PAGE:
Assistant Professor of Electrical Engineering-Systems
2002, PhD, University of Southern California
1998, Masters, Electrical Engineering, University of Southern California
1996, Masters, Other Engineering, Univ. Of Cambridge
1992, Bachelors, Other Engineering, Univ. Of Cambridge
Panayiotis G. Georgiou received the B.A. and M.Eng. degrees (with Honors) from Cambridge University (Pembroke College), Cambridge, U.K., in 1996, where he was a Cambridge-Commonwealth Scholar, and the M.Sc. and Ph.D. degrees from the University of Southern California (USC), Los Angeles, in 1998 and 2002, respectively.
Since 2003, he has been a member of the Signal Analysis and Interpretation Lab at USC, where he is currently an Assistant Professor. His interests span the fields of multimodal and behavioral signal processing and speech to speech translation. He has worked on and published over 100 papers in the fields of behavioral signal processing, statistical signal processing, alpha stable distributions, speech and multimodal signal processing and interfaces, speech translation, language modeling, immersive sound processing, sound source localization, and speaker identification. He is a senior member of IEEE. He has been a PI and co-PI on federally funded projects notably including the DARPA Transtac "SpeechLinks"; the NSF "An Integrated Approach to Creating Enriched Speech Translation Systems"; and "Quantitative Observational Practice in Family Studies: The case of reactivity." and DoD "Technologies for assessing suicide risk"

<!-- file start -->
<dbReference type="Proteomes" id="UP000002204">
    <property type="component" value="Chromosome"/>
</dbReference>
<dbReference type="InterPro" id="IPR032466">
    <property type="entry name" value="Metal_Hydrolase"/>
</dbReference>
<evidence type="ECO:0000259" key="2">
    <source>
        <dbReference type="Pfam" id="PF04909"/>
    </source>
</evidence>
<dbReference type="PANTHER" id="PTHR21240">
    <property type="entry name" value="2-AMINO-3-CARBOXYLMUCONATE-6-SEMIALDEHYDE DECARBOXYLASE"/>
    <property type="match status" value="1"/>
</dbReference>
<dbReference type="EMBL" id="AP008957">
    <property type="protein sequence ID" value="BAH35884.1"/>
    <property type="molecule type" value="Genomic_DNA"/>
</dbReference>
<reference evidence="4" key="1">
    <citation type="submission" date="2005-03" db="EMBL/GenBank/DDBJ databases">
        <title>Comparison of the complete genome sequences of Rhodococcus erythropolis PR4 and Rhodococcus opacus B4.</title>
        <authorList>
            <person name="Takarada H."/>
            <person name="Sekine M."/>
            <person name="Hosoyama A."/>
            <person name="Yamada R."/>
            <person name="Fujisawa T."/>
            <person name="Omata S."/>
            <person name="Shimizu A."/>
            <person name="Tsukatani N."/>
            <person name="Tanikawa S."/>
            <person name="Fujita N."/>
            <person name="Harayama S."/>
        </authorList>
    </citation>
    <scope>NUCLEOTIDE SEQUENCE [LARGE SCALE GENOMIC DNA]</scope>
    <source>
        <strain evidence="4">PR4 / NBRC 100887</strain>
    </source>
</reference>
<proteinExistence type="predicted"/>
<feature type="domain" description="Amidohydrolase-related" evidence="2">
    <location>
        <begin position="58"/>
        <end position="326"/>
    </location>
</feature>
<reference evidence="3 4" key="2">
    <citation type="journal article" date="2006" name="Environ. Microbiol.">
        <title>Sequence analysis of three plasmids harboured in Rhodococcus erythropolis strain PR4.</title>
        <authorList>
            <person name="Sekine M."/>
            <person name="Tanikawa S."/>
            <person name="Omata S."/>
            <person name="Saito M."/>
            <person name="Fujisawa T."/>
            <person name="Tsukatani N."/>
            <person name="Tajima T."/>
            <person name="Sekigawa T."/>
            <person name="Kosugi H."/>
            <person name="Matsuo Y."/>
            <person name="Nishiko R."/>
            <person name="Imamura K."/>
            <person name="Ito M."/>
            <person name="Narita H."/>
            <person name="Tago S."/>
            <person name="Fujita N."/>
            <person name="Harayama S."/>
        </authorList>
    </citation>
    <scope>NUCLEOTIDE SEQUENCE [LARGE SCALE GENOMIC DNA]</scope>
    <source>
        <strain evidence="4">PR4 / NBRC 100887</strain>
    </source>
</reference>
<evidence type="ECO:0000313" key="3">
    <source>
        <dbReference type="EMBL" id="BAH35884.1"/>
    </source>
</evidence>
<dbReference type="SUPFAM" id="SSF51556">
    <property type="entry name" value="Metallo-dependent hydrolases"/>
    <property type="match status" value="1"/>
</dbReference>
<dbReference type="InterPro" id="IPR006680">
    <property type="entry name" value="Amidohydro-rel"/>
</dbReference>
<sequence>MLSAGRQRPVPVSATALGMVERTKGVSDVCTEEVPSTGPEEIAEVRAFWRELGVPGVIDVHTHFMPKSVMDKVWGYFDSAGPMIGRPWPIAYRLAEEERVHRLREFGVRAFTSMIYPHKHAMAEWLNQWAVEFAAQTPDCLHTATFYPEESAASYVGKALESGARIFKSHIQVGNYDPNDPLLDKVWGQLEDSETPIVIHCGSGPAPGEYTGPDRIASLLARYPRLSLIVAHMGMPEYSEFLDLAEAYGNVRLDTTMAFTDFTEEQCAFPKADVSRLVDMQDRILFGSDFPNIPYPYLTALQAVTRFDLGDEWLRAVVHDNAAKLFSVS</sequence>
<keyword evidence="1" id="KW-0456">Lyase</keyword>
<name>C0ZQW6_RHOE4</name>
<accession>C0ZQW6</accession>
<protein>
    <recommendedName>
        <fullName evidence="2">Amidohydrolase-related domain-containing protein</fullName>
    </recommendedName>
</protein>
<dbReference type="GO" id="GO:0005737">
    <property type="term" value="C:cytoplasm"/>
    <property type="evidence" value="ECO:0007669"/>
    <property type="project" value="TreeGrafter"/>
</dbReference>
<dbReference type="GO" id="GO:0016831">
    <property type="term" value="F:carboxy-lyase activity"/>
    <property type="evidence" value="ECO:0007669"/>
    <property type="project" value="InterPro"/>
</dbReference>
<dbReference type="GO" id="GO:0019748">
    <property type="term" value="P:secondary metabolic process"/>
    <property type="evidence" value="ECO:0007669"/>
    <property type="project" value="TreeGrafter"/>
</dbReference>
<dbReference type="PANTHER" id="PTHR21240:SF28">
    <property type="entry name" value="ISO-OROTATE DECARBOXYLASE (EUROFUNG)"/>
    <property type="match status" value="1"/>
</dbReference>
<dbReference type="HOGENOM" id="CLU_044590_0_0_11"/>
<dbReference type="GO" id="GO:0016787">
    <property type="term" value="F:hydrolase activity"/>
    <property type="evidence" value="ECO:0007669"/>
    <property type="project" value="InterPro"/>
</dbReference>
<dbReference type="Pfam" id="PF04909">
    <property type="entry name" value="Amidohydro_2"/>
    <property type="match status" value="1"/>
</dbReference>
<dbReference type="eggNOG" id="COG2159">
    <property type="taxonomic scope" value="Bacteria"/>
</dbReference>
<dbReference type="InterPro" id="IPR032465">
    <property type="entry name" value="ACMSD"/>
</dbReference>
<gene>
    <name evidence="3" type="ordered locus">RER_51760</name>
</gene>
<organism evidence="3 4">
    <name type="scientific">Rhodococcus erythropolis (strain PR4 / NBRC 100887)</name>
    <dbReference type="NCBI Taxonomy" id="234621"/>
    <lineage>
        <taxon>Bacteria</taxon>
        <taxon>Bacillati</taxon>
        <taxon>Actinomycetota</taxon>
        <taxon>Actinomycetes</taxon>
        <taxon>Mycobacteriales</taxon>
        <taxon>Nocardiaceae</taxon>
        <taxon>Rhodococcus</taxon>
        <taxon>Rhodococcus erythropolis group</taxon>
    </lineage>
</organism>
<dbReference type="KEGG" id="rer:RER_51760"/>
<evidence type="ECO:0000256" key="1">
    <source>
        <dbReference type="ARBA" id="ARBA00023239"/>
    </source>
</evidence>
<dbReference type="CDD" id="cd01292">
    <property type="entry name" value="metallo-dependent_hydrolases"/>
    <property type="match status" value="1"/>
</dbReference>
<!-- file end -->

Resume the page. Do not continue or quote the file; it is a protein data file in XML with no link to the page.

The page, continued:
He is currently on the editorial board of the EURASIP Journal on Audio, Speech, and Music Processing, a guest editor of the Computer Speech And Language journal, the Technical Chair for Interspeech 2016, and a member of the Speech and Language Technical Committee. His current focus is on behavioral signal processing, multimodal environments, and speech-to-speech translation.
His current focus is on human communication analysis, behavioral signal processing, speech processing, including speech recognition, denoising, speech activity detection, and machine learning with an emphasis on Deep Neural Networks.
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